I’m just pointing out that society in general isn’t going to have much sympathy for people who’ve voluntarily given away all of their work.

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                              Price and size of user base aren’t really criteria for determining importance.

                              Just what do you think the word important means, then?

                              iOS, Windows, and OSX

                              This logic… is so weird. Yes, they are super important, too. They contribute 100s of millions of dollars in revenue every year to Microsoft and Apple. Do you agree that Microsoft and Apple save millions of dollars a year by not hiring developers to develop proprietary replacements for the libraries and programs they bundle in their distributions? And, at the same time, reap tremendous additional benefits from doing so, by virtue of remaining compatible with other software systems that said, users of those systems want compatibility with?

                              This post outlines one possible way for them to say thanks. Making a contribution to this type of fund would more than pay for itself in good will and positive PR.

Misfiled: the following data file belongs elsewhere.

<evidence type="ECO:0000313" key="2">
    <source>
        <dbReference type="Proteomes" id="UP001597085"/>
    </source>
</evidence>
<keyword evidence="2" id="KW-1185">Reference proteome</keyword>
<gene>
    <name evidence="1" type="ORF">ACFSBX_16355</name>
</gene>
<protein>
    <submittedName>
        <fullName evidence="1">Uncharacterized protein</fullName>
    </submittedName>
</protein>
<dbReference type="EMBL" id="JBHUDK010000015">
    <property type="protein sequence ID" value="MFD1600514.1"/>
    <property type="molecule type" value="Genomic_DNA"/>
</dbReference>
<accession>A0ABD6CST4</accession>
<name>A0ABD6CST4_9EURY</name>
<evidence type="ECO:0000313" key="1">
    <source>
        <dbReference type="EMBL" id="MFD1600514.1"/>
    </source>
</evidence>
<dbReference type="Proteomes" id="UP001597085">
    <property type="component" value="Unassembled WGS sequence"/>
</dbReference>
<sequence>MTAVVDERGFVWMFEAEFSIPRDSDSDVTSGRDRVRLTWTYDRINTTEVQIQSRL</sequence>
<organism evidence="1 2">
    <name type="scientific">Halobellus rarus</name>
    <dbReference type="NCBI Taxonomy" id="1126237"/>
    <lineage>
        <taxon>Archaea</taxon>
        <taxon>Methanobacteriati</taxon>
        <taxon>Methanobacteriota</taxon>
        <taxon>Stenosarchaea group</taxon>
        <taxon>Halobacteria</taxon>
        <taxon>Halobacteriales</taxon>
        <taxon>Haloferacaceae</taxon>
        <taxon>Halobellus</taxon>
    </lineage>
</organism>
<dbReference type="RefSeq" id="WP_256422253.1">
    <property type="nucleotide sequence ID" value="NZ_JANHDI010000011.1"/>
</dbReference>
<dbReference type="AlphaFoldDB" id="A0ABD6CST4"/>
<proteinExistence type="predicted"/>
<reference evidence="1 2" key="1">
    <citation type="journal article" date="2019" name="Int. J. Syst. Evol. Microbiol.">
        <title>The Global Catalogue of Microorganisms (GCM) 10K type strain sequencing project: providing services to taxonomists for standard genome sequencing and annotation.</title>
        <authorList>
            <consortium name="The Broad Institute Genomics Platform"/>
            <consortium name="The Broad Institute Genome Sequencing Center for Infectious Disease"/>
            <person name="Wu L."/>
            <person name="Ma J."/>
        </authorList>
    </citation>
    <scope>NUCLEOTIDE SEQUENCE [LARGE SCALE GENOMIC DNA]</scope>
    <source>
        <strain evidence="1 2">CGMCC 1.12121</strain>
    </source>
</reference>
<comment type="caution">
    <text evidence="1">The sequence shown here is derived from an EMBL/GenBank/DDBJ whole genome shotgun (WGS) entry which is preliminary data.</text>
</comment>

Note: I don’t even know if I agree with the model outlined. Though, I do agree that some monetary compensation to folks contributing to liberally licensed software is healthy for the ecosystem, human/labor rights generally, and the economy

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                          The linked article is about a scheme for letting people who have chosen not sell the software they write can try to make money off of it. My point is that they already made that choice when they decided to give it away to everybody for free.

                          I think there’s some short sighted-ness in the software world around FOSS. If OpenSSL is a “super important project” then it’s important for the project to organize itself in such a way that it’s sustainable to develop it. Forcing the developers to work on other things for their day jobs, or having them beg for money isn’t sustainable, and it really isn’t necessary - it’s a choice they’ve made.